4 times segregation laws hit home for black St. Louisans | St. Louis Public Radio

4 times segregation laws hit home for black St. Louisans

Apr 25, 2018

Former Housing and Urban Development Secretary George Romney once said a “white noose” encircled American cities, effectively trapping black families in neglected neighborhoods, while white families moved to thriving suburbs.

The phrase may be 50 years old, but it still fits. Housing discrimination and segregation persist in the metro St. Louis area, long after the Fair Housing Act of 1968, which signed into law a week after the assassination of Martin Luther King. 

At the annual St. Louis fair-housing conference on April 25, fair-housing advocates, experts, lawmakers and others will consider the reasons metro St. Louis remains among the most-segregated regions in the country and what the public and private sector can do to break the cycle.

RELATED: St. Louis conference 'celebrates' 50 years of Fair Housing Act

While there are untold numbers of cases, here are a few that illustrate how laws and prejudice have conspired against efforts by African-Americans to access the American dream.  
 

1910

"Residents of Arlington Avenue, in the neighborhood of Cote Brilliante Avenue, will hold a meeting Thursday night at Hart’s Hall, Easton and Semple avenues to decide on action to prevent a Negro from moving into the neighborhood.

"A house is being built at 1625 Arlington Avenue for the occupancy of a Negro family named Hoffman. The head of the family, a teacher in a Negro school, owns the lot. Plans for buying Hoffman out will be considered by the owners of adjoining property. The house has now progressed as far as the foundations.

"John Faust, Henry Grone, Charles Bossilier and John Madden are among those interested in the meeting. It was stated Thursday that only peaceable and lawful measures will be considered at the meeting."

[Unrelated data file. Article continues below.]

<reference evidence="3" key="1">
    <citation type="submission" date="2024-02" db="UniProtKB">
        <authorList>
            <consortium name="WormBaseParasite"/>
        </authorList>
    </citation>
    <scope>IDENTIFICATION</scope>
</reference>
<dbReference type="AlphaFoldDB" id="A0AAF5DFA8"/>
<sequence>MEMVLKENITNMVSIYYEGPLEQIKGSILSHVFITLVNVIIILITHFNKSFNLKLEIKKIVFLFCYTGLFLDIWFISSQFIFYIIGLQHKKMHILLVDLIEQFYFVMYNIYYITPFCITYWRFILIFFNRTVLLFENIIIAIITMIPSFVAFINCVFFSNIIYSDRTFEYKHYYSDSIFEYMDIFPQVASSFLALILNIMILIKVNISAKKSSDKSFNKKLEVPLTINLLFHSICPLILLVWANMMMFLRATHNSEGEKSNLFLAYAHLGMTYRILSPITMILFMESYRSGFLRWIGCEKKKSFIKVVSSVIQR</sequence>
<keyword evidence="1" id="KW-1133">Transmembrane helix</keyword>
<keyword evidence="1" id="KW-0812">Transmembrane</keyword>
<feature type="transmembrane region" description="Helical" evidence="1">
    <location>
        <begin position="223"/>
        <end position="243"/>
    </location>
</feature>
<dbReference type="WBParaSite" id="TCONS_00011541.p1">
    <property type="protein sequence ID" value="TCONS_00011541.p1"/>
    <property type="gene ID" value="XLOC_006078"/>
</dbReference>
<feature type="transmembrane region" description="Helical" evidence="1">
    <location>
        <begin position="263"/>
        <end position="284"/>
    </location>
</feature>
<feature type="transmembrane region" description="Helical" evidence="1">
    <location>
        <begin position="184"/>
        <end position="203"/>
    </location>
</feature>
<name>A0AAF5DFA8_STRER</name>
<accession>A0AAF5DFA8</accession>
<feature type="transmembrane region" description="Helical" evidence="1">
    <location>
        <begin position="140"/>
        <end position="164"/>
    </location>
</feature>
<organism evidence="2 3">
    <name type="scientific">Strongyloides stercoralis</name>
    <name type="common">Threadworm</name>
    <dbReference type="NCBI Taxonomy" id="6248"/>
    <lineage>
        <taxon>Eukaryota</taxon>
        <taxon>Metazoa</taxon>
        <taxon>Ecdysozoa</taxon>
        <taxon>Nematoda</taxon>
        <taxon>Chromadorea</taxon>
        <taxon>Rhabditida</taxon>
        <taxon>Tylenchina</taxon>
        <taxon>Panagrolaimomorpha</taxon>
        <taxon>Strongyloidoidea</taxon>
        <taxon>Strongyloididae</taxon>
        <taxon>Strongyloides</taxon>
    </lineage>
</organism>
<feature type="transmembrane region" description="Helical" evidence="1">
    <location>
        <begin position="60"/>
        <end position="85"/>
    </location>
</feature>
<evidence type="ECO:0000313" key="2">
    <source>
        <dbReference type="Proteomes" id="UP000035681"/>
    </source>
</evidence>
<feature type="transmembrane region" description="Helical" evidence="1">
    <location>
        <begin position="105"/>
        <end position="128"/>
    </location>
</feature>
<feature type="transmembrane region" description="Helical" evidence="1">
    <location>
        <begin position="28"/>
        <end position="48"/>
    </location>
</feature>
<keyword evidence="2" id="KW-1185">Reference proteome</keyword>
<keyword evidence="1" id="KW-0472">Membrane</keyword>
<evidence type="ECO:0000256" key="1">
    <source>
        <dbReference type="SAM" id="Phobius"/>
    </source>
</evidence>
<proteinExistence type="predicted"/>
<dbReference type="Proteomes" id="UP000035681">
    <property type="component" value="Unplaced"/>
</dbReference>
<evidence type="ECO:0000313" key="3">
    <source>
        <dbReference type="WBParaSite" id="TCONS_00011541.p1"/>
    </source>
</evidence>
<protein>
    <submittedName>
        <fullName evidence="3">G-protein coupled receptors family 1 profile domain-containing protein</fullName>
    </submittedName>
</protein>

— St. Louis Post-Dispatch, March 10, 2010

1930

"J. D. Shelley, his wife, and their six children migrated to St. Louis from Mississippi to escape the pervasive racial oppression of the South. For a number of years they lived with relatives and then in rental properties. In looking to buy a home, they found that many buildings in St. Louis were covered by racially restrictive covenants by which the building owners agreed not to sell to anyone other than a Caucasian.

"The Shelleys directly challenged this discriminatory practice by purchasing such a building at 4600 Labadie Avenue from an owner who agreed not to enforce the racial covenant."

— National Park Service, "We Shall Overcome," Read more. 

1959

"Howard and Katie Venable, an African-American couple, purchased a residential lot in Creve Coeur. The Venables applied for, and the town approved, the necessary permits to build a home, and construction had begun when town residents discovered that the purchasers were black. A hastily organized citizens committee raised contributions to purchase the property, but could not pressure the couple to sell. The city then condemned the property for use as a park and playground. The couple challenged the condemnation, but a Missouri appeals court ruled that courts could not inquire into the motives for a condemnation, provided its purpose was for a public use, which a park and playground surely were."

From "The Making of Ferguson," by Richard Rothstein; Read more.

1968

"Joseph Lee and Barbara Jo Jones wanted a four-bedroom home in the suburbs. They toured the new Paddock Woods subdivision near Parker Road, saw a model they liked and picked a lot on Hyde Park Drive. They went to Alfred H. Mayer Co., the county's biggest homebuilder, and offered $28,195. No deal, said the sales agent, who was blunt about his reason — Joseph Jones was black."

MORE: St. Louis Post Dispatch

"In the landmark Jones v. Mayer case, the United States Supreme Court went far beyond the decision in Shelley v. Kraemer, which had limited only the state’s enforcement of restrictive covenants. In Jones v. Mayer, the Supreme Court determined that the Mayer Company, developers of a private subdivision in St. Louis, could not deny the Jones family the opportunity to purchase a home based solely on Mr. Jones’ race. Justice Stevens decision for the Supreme Court held that the Civil Rights Act of 1866 and the 13th Amendment include “the freedom to buy whatever a white man can buy, the right to live wherever a white man can live. If Congress cannot say that being a free man means at least this much, then the 13th Amendment made a promise the nation cannot keep."

MORE: EHOC St. Louis

  

Holly Edgell is lead editor for Sharing America, a collaborative covering the intersection of race, identity and culture. This new initiative, funded by the Corporation for Public Broadcasting, includes reporters in Hartford, St. Louis, Kansas City, and Portland, Oregon. Follow Holly on Twitter @hollyedgell.